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Let a, b, and c be three integers, and let a be a perfect square. If a

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Let a, b, and c be three integers, and let a be a perfect square. If a  [#permalink]

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21 May 2017, 05:20
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Let a, b, and c be three integers, and let a be a perfect square. If a/b = b/c, then which one of the following statements must be true?

(A) c must be an even number
(B) c must be an odd number
(C) c must be a perfect square
(D) c must not be a perfect square
(E) c must be a prime number

Source: Nova GMAT

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Re: Let a, b, and c be three integers, and let a be a perfect square. If a  [#permalink]

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21 May 2017, 19:02
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Given: $$\frac{a}{b}$$=$$\frac{b}{c}$$
Thus, $$b^2$$= ac
It is given that a is a perfect square
From the above equation, It is concluded that
b is also a perfect square
Therefore, C must be a perfect square

$$Answer: C.$$

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Re: Let a, b, and c be three integers, and let a be a perfect square. If a  [#permalink]

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10 Sep 2018, 00:29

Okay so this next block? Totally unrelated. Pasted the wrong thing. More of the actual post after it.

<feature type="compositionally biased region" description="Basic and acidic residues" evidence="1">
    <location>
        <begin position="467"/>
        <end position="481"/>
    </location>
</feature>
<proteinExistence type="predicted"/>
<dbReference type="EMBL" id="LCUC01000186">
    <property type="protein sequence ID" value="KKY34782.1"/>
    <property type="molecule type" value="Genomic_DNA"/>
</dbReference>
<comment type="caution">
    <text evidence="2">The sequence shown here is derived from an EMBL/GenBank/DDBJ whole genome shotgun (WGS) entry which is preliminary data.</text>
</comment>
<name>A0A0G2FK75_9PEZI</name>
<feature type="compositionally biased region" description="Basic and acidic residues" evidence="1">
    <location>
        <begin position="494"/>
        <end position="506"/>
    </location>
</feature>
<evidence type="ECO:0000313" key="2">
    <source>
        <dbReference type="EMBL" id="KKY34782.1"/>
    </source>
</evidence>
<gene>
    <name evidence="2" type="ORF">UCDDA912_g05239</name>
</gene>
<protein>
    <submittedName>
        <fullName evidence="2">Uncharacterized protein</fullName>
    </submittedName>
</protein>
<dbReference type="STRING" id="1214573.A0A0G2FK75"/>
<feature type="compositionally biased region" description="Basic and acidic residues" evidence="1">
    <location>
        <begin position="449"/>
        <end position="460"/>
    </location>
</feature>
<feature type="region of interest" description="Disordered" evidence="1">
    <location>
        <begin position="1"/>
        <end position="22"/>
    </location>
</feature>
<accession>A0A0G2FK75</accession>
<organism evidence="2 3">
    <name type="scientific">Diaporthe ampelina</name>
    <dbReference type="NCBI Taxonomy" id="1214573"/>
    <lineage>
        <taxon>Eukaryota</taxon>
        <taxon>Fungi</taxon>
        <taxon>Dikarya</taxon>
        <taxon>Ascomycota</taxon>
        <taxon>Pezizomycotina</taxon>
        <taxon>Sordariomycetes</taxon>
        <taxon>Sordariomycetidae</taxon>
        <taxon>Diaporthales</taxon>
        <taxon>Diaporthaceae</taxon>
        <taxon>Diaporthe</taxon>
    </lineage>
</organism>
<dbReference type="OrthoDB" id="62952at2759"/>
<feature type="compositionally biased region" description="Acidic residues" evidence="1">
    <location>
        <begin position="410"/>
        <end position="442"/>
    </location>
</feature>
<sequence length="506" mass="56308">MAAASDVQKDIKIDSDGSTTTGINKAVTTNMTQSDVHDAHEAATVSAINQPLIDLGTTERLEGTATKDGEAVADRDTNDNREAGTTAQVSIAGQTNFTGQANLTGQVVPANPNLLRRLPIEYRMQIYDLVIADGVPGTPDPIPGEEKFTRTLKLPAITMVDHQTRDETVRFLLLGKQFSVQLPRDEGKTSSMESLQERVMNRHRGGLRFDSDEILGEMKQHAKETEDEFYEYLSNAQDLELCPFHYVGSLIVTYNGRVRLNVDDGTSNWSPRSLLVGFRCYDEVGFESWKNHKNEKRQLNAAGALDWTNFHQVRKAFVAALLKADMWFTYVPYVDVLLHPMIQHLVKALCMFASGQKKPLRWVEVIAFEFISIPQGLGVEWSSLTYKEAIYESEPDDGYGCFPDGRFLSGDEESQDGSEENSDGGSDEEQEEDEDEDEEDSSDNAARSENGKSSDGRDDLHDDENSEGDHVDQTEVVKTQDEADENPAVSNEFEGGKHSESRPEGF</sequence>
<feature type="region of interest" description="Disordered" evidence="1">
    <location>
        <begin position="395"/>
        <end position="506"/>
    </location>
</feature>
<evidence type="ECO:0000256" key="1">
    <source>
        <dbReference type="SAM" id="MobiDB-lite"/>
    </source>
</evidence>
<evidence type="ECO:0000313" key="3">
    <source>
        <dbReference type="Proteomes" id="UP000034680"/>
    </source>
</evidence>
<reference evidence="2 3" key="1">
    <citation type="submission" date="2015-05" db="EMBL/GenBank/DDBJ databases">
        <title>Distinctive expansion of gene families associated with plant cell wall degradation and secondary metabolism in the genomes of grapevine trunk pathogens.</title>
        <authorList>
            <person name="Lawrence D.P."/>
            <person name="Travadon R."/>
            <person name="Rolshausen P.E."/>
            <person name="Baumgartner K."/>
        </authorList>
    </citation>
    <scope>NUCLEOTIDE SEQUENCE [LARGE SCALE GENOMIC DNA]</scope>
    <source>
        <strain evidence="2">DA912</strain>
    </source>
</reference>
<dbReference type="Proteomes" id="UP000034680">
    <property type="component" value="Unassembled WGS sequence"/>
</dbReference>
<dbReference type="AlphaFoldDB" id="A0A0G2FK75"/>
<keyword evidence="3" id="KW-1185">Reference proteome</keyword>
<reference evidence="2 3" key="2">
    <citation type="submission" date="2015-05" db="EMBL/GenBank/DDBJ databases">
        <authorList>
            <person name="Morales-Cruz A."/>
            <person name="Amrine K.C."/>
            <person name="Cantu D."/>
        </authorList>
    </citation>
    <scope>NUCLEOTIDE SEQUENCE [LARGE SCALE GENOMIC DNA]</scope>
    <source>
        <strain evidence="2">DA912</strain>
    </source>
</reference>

varun4s wrote:
Given: $$\frac{a}{b}$$=$$\frac{b}{c}$$
Thus, $$b^2$$= ac
It is given that a is a perfect square
From the above equation, It is concluded that
b is also a perfect square
Therefore, C must be a perfect square

$$Answer: C.$$

Kudos please if you like my explanation!

Hi!

I don't quite get how C is obviously a perfect square too, could someone elaborate on that?

Thank you!
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Re: Let a, b, and c be three integers, and let a be a perfect square. If a  [#permalink]

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10 Sep 2018, 01:01
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Let a, b, and c be three integers, and let a be a perfect square. If a/b = b/c, then which one of the following statements must be true?

(A) c must be an even number
(B) c must be an odd number
(C) c must be a perfect square
(D) c must not be a perfect square
(E) c must be a prime number

Source: Nova GMAT

a, b and c are integers.

$$a/b = b/c$$

$$a*c = b^2$$

The right hand side is a perfect square (since it is the square of an integer, say b = 6 so b^2 = 6^2 = 36 = 2^2 * 3^2). All prime factors of a perfect square are in pairs.
Then the left hand side must be a perfect square too i.e. have all prime factors in pairs.
Now we are given that a is a perfect square. This implies all prime factors in a are in pairs. (Say a = 4 = 2^2)
Then all leftover prime factors must be in pairs too (i.e. 3^2). So c must be a perfect square too.

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Re: Let a, b, and c be three integers, and let a be a perfect square. If a  [#permalink]

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10 Sep 2018, 07:39
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Let a, b, and c be three integers, and let a be a perfect square. If a/b = b/c, then which one of the following statements must be true?

(A) c must be an even number
(B) c must be an odd number
(C) c must be a perfect square
(D) c must not be a perfect square
(E) c must be a prime number

Source: Nova GMAT

$$a = k^2$$

So, $$\frac{a}{b} = \frac{b}{c}$$

Or, $$a = \frac{b^2}{c}$$

Hence, $$k^2 = \frac{b^2}{c}$$

Or, $$c = \frac{b^2}{k^2}$$

Or, $$c = (\frac{b}{k})^2$$, Answer must be (C) c must be a perfect square
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Re: Let a, b, and c be three integers, and let a be a perfect square. If a &nbs [#permalink] 10 Sep 2018, 07:39
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